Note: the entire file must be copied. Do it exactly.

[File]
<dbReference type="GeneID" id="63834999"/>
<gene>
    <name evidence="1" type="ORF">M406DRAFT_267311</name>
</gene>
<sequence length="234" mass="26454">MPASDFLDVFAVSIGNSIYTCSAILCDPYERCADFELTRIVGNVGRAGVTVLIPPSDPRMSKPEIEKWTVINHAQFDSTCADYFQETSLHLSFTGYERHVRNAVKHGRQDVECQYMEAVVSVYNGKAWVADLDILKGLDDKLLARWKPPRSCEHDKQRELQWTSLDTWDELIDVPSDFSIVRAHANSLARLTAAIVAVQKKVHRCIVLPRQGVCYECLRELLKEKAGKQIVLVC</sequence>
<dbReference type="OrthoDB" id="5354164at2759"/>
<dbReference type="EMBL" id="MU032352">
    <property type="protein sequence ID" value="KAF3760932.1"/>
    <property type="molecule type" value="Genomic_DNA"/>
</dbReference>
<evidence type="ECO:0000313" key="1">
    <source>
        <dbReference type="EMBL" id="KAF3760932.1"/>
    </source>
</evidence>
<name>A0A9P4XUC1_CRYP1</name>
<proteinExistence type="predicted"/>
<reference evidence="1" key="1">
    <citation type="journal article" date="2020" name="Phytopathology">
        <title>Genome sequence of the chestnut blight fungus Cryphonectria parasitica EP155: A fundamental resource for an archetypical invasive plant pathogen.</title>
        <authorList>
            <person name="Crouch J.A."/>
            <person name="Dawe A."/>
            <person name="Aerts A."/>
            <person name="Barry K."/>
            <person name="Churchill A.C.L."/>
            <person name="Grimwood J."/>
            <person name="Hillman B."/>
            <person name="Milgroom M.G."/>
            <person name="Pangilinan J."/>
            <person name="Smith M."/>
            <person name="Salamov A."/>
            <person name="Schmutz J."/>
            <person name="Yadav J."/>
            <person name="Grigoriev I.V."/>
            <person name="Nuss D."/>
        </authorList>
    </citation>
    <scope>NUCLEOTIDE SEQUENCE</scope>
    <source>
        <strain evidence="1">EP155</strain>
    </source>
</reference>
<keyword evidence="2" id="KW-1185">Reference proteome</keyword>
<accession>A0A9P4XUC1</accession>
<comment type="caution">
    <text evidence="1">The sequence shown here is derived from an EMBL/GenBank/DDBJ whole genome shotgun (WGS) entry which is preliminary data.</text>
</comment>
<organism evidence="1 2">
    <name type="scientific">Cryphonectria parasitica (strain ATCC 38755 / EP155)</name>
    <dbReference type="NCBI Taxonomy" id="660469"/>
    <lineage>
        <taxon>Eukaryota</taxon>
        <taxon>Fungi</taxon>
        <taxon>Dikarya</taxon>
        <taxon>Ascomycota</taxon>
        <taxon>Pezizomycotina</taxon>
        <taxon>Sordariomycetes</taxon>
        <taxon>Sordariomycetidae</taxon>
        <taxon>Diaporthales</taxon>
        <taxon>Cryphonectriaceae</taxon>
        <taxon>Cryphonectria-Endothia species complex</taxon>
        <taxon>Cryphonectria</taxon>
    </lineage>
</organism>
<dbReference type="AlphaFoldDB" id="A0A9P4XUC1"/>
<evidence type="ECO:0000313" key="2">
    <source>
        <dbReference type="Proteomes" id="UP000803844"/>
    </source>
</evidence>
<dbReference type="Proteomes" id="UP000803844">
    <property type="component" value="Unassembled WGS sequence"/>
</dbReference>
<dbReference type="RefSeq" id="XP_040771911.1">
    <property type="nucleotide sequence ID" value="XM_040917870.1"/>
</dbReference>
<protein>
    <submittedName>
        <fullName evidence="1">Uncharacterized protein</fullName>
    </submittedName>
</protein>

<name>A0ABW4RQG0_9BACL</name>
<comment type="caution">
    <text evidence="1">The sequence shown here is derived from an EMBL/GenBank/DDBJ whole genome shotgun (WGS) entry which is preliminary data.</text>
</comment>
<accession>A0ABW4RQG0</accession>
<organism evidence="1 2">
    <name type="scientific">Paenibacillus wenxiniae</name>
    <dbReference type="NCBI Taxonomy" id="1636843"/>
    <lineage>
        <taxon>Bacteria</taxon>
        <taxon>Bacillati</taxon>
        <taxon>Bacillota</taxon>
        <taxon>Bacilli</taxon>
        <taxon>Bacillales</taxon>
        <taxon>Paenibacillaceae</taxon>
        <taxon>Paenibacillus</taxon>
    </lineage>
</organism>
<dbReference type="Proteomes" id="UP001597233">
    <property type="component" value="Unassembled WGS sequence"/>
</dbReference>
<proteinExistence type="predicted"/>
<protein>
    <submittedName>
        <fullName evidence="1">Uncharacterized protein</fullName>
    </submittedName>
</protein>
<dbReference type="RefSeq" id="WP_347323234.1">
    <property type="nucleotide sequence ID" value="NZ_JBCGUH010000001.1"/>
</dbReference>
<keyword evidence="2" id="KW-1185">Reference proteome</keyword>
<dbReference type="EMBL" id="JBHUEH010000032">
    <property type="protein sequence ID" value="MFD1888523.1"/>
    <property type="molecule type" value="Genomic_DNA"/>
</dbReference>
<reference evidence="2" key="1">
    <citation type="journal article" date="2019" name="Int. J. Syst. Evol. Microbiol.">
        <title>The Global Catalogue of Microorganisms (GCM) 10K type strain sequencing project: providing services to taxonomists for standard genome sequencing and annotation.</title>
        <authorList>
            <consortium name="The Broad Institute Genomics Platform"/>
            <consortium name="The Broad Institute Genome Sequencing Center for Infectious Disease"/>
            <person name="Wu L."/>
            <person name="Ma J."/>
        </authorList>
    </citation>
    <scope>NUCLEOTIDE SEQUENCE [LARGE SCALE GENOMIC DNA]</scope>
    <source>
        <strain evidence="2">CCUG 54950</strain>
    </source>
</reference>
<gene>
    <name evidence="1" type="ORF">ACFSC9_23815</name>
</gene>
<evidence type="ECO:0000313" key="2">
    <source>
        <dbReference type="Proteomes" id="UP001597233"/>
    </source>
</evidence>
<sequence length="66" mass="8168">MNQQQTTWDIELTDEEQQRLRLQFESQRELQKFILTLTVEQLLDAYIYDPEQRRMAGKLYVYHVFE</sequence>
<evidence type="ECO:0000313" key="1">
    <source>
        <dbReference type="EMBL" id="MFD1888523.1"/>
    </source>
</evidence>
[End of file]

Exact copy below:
<dbReference type="GeneID" id="63834999"/>
<gene>
    <name evidence="1" type="ORF">M406DRAFT_267311</name>
</gene>
<sequence length="234" mass="26454">MPASDFLDVFAVSIGNSIYTCSAILCDPYERCADFELTRIVGNVGRAGVTVLIPPSDPRMSKPEIEKWTVINHAQFDSTCADYFQETSLHLSFTGYERHVRNAVKHGRQDVECQYMEAVVSVYNGKAWVADLDILKGLDDKLLARWKPPRSCEHDKQRELQWTSLDTWDELIDVPSDFSIVRAHANSLARLTAAIVAVQKKVHRCIVLPRQGVCYECLRELLKEKAGKQIVLVC</sequence>
<dbReference type="OrthoDB" id="5354164at2759"/>
<dbReference type="EMBL" id="MU032352">
    <property type="protein sequence ID" value="KAF3760932.1"/>
    <property type="molecule type" value="Genomic_DNA"/>
</dbReference>
<evidence type="ECO:0000313" key="1">
    <source>
        <dbReference type="EMBL" id="KAF3760932.1"/>
    </source>
</evidence>
<name>A0A9P4XUC1_CRYP1</name>
<proteinExistence type="predicted"/>
<reference evidence="1" key="1">
    <citation type="journal article" date="2020" name="Phytopathology">
        <title>Genome sequence of the chestnut blight fungus Cryphonectria parasitica EP155: A fundamental resource for an archetypical invasive plant pathogen.</title>
        <authorList>
            <person name="Crouch J.A."/>
            <person name="Dawe A."/>
            <person name="Aerts A."/>
            <person name="Barry K."/>
            <person name="Churchill A.C.L."/>
            <person name="Grimwood J."/>
            <person name="Hillman B."/>
            <person name="Milgroom M.G."/>
            <person name="Pangilinan J."/>
            <person name="Smith M."/>
            <person name="Salamov A."/>
            <person name="Schmutz J."/>
            <person name="Yadav J."/>
            <person name="Grigoriev I.V."/>
            <person name="Nuss D."/>
        </authorList>
    </citation>
    <scope>NUCLEOTIDE SEQUENCE</scope>
    <source>
        <strain evidence="1">EP155</strain>
    </source>
</reference>
<keyword evidence="2" id="KW-1185">Reference proteome</keyword>
<accession>A0A9P4XUC1</accession>
<comment type="caution">
    <text evidence="1">The sequence shown here is derived from an EMBL/GenBank/DDBJ whole genome shotgun (WGS) entry which is preliminary data.</text>
</comment>
<organism evidence="1 2">
    <name type="scientific">Cryphonectria parasitica (strain ATCC 38755 / EP155)</name>
    <dbReference type="NCBI Taxonomy" id="660469"/>
    <lineage>
        <taxon>Eukaryota</taxon>
        <taxon>Fungi</taxon>
        <taxon>Dikarya</taxon>
        <taxon>Ascomycota</taxon>
        <taxon>Pezizomycotina</taxon>
        <taxon>Sordariomycetes</taxon>
        <taxon>Sordariomycetidae</taxon>
        <taxon>Diaporthales</taxon>
        <taxon>Cryphonectriaceae</taxon>
        <taxon>Cryphonectria-Endothia species complex</taxon>
        <taxon>Cryphonectria</taxon>
    </lineage>
</organism>
<dbReference type="AlphaFoldDB" id="A0A9P4XUC1"/>
<evidence type="ECO:0000313" key="2">
    <source>
        <dbReference type="Proteomes" id="UP000803844"/>
    </source>
</evidence>
<dbReference type="Proteomes" id="UP000803844">
    <property type="component" value="Unassembled WGS sequence"/>
</dbReference>
<dbReference type="RefSeq" id="XP_040771911.1">
    <property type="nucleotide sequence ID" value="XM_040917870.1"/>
</dbReference>
<protein>
    <submittedName>
        <fullName evidence="1">Uncharacterized protein</fullName>
    </submittedName>
</protein>

<name>A0ABW4RQG0_9BACL</name>
<comment type="caution">
    <text evidence="1">The sequence shown here is derived from an EMBL/GenBank/DDBJ whole genome shotgun (WGS) entry which is preliminary data.</text>
</comment>
<accession>A0ABW4RQG0</accession>
<organism evidence="1 2">
    <name type="scientific">Paenibacillus wenxiniae</name>
    <dbReference type="NCBI Taxonomy" id="1636843"/>
    <lineage>
        <taxon>Bacteria</taxon>
        <taxon>Bacillati</taxon>
        <taxon>Bacillota</taxon>
        <taxon>Bacilli</taxon>
        <taxon>Bacillales</taxon>
        <taxon>Paenibacillaceae</taxon>
        <taxon>Paenibacillus</taxon>
    </lineage>
</organism>
<dbReference type="Proteomes" id="UP001597233">
    <property type="component" value="Unassembled WGS sequence"/>
</dbReference>
<proteinExistence type="predicted"/>
<protein>
    <submittedName>
        <fullName evidence="1">Uncharacterized protein</fullName>
    </submittedName>
</protein>
<dbReference type="RefSeq" id="WP_347323234.1">
    <property type="nucleotide sequence ID" value="NZ_JBCGUH010000001.1"/>
</dbReference>
<keyword evidence="2" id="KW-1185">Reference proteome</keyword>
<dbReference type="EMBL" id="JBHUEH010000032">
    <property type="protein sequence ID" value="MFD1888523.1"/>
    <property type="molecule type" value="Genomic_DNA"/>
</dbReference>
<reference evidence="2" key="1">
    <citation type="journal article" date="2019" name="Int. J. Syst. Evol. Microbiol.">
        <title>The Global Catalogue of Microorganisms (GCM) 10K type strain sequencing project: providing services to taxonomists for standard genome sequencing and annotation.</title>
        <authorList>
            <consortium name="The Broad Institute Genomics Platform"/>
            <consortium name="The Broad Institute Genome Sequencing Center for Infectious Disease"/>
            <person name="Wu L."/>
            <person name="Ma J."/>
        </authorList>
    </citation>
    <scope>NUCLEOTIDE SEQUENCE [LARGE SCALE GENOMIC DNA]</scope>
    <source>
        <strain evidence="2">CCUG 54950</strain>
    </source>
</reference>
<gene>
    <name evidence="1" type="ORF">ACFSC9_23815</name>
</gene>
<evidence type="ECO:0000313" key="2">
    <source>
        <dbReference type="Proteomes" id="UP001597233"/>
    </source>
</evidence>
<sequence length="66" mass="8168">MNQQQTTWDIELTDEEQQRLRLQFESQRELQKFILTLTVEQLLDAYIYDPEQRRMAGKLYVYHVFE</sequence>
<evidence type="ECO:0000313" key="1">
    <source>
        <dbReference type="EMBL" id="MFD1888523.1"/>
    </source>
</evidence>